Ulan-Ude

The journey to Ulan-Ude, the capital of Buryatia, was another overnight one. I and a Russian girl found ourselves sharing our compartment with a pair of drunken Mongolian men. One, who spoke really good English, explained that they were on their way home to Ulanbataar after a three-day bender with friends in Irkutsk. Eric would not let me go to bed, telling me how glad he was to have someone to practise his English with. He insisted on showing me a book about his father, who had had 10 children, all of whom he had managed to send to university. He had been a (Buddhist) lama, so he had had to keep his head down during Soviet times.

Eric was a perfect gentleman, interested in nothing more than a conversation in English, and what he had to say was all rather interesting. However, I really was knackered and desperate to go to sleep, not to mention concerned about how his loud slurring might be disturbing passengers in the compartments on either side of us (and probably the compartments beyond them, he was that loud). Eventually, his head slumped onto the little table between the bunks and I had peace, although not for long. Within a couple of hours we were pulling into Ulan-Ude. Passengers (me included) were bustling about getting off the train, new travellers were boarding, and the strident station announcements could hardly be heard over the shouts and calls of the hawkers on the platform. I said a cheery goodbye to Eric and his mate, but for some reason neither of them was anything like as jovial as they had been earlier on.

Like Yekaterinburg, Ulan-Ude was closed to foreigners until 1991. I wondered what doing the Trans-Siberian was like before then (if it were even possible, that is). Imagine the frustration, going through all these interesting-looking places and not being able to get off the train to explore them.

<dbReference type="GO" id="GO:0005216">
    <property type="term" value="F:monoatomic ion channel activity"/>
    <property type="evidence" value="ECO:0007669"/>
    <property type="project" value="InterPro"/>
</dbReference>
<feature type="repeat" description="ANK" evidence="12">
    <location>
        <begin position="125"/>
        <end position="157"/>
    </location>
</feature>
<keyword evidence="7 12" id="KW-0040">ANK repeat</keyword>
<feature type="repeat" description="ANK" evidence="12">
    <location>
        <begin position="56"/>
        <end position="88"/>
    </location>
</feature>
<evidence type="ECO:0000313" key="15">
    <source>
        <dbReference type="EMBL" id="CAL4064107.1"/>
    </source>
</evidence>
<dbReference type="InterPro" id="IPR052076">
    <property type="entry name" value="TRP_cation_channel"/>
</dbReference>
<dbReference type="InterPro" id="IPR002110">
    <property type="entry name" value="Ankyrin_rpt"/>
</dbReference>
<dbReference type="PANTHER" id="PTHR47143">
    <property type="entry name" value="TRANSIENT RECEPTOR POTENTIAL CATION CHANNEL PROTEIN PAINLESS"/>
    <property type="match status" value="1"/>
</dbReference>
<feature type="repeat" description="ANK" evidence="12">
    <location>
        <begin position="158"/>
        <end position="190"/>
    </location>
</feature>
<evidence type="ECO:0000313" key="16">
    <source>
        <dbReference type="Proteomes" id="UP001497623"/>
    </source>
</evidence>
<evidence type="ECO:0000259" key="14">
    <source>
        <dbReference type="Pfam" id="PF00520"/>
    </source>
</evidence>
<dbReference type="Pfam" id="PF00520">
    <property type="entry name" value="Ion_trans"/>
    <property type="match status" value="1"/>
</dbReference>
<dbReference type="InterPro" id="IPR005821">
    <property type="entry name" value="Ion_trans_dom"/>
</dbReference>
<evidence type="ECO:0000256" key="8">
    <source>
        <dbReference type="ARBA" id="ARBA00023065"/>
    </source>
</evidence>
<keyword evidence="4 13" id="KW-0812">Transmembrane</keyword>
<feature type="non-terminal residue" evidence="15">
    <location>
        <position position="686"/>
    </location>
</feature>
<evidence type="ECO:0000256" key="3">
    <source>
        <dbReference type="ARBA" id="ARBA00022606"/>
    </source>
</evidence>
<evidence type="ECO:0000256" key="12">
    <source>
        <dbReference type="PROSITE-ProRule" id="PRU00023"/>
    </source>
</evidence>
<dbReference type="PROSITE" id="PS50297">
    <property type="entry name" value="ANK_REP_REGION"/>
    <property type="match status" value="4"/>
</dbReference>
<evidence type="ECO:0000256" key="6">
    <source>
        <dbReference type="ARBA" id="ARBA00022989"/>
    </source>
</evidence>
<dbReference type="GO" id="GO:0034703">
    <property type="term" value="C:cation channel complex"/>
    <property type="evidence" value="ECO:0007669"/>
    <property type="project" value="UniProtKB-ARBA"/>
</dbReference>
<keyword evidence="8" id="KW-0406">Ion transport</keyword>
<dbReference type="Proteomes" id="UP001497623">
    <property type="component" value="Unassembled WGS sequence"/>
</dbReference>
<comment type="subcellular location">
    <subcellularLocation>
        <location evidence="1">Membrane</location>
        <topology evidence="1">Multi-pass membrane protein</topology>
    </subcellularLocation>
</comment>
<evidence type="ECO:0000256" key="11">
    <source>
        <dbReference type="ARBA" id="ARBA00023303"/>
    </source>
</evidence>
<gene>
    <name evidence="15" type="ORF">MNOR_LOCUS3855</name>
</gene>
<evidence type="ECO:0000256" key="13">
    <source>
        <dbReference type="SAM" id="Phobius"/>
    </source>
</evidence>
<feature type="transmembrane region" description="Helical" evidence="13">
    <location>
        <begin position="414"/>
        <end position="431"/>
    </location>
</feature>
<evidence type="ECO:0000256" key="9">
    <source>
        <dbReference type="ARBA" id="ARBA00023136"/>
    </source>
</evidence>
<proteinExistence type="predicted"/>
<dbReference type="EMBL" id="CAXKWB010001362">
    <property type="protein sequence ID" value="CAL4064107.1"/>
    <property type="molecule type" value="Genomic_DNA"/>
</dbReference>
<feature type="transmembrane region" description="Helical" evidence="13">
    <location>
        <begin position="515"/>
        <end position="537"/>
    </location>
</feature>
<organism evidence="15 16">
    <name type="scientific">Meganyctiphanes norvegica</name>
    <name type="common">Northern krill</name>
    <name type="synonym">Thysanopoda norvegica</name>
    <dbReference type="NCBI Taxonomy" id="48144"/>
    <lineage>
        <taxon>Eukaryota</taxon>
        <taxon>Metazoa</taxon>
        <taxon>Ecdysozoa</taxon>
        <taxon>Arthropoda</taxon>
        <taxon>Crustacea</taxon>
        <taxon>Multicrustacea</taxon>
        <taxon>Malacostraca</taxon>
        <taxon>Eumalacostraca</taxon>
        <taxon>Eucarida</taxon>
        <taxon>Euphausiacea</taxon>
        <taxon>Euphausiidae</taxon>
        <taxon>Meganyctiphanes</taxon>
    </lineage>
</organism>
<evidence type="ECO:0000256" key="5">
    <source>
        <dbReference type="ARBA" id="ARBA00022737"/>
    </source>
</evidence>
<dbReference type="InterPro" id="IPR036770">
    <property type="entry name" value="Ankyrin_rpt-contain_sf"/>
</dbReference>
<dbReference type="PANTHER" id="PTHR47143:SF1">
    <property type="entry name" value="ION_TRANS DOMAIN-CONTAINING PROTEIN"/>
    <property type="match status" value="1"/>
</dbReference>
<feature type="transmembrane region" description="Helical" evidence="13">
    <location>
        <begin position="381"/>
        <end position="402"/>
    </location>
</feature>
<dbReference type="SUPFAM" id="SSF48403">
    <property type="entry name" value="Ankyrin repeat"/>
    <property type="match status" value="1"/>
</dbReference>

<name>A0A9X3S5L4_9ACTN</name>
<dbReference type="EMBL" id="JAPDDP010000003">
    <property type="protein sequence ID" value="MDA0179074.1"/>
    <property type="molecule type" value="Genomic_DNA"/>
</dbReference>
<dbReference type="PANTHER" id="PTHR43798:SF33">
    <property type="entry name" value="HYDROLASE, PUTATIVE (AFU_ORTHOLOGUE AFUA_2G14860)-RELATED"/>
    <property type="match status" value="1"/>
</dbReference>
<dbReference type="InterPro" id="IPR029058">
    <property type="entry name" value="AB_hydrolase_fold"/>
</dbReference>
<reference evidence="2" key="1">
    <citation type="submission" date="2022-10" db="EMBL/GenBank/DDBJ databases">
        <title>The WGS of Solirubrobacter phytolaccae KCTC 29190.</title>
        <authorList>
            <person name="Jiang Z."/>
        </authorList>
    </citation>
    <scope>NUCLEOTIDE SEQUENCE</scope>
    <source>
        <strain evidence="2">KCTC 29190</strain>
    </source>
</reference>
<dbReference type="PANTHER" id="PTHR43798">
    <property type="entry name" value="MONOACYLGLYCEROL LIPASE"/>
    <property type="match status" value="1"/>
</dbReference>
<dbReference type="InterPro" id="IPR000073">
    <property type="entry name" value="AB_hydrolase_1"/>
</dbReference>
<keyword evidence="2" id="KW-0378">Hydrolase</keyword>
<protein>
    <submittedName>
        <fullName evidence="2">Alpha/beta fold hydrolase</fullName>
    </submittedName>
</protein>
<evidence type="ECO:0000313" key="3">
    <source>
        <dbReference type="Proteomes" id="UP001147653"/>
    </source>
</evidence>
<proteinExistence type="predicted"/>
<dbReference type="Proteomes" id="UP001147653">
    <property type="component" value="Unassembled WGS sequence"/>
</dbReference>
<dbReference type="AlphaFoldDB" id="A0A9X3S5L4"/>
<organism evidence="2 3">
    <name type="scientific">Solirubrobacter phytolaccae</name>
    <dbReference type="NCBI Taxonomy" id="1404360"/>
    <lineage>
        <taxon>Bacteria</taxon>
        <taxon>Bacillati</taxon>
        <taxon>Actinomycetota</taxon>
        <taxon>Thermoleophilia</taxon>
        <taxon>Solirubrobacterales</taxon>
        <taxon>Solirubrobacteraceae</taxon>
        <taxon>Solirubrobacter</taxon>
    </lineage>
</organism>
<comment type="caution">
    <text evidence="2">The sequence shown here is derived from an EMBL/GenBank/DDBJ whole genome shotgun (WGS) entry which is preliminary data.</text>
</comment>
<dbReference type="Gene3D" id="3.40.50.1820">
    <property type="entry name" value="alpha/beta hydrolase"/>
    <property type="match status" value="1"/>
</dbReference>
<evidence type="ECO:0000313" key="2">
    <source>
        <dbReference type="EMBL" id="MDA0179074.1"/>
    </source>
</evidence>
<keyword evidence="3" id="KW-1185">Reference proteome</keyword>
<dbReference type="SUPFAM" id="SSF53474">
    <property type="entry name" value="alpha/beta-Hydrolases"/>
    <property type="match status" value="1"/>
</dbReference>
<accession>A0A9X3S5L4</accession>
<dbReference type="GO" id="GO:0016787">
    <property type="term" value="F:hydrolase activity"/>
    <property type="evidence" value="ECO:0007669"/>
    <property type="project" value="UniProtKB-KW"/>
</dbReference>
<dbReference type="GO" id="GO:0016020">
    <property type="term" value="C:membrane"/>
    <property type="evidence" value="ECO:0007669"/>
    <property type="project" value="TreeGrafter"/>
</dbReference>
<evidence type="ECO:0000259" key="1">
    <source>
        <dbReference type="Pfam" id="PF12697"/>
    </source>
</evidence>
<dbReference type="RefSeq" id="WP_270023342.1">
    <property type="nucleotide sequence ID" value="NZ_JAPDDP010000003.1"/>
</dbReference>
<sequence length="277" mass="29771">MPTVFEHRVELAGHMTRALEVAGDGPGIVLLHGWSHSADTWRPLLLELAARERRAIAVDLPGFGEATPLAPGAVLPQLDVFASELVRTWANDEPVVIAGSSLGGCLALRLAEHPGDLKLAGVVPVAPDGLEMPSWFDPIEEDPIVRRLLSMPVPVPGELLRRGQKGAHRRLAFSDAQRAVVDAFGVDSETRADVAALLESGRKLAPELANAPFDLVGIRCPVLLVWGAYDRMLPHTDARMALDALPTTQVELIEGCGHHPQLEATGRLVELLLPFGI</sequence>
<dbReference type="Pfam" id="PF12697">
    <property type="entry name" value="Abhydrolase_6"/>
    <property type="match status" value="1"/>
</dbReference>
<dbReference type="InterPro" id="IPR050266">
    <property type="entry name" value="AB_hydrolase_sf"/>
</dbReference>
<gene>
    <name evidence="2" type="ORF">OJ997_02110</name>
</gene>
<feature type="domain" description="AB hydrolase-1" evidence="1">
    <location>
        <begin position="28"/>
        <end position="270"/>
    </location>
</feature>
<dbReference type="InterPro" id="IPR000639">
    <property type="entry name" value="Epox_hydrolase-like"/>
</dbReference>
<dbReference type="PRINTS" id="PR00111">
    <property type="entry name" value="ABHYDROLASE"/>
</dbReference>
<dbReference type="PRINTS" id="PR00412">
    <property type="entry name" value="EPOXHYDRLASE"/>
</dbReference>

Although the official ‘border’ between Europe and Asia is in Yekaterinburg, it was only in Ulan-Ude that I actually felt like I was in Asia. Sure, Z, my host in Listvyanka, looked as though she might have a little Asian blood in her, but almost everyone else I had contact with around Irkutsk looked defiantly European. However, the indigenous people of Ulan-Ude, the Buryats, share the same genetic heritage as their next-door neighbours in Mongolia, and it shows.

Ivolginsky Datsan Buddhist monastery near Ulan-Ude, with a light covering of snow on the ground

Ivolginsky Datsan Buddhist monastery, around 10 miles from Ulan-Ude.

Despite the Asian nature of Ulan-Ude, my hosts in the city were ethnically Russian: A, his wife S and their two young children. S took me for a tour of the Buryat countryside around Ulan-Ude. Our first stop was the Ivolginsky Datsan monastery. Like their Mongolian neighbours the Buryats are predominantly Buddhist, and the Datsan is the most important Buddhist centre in Russia.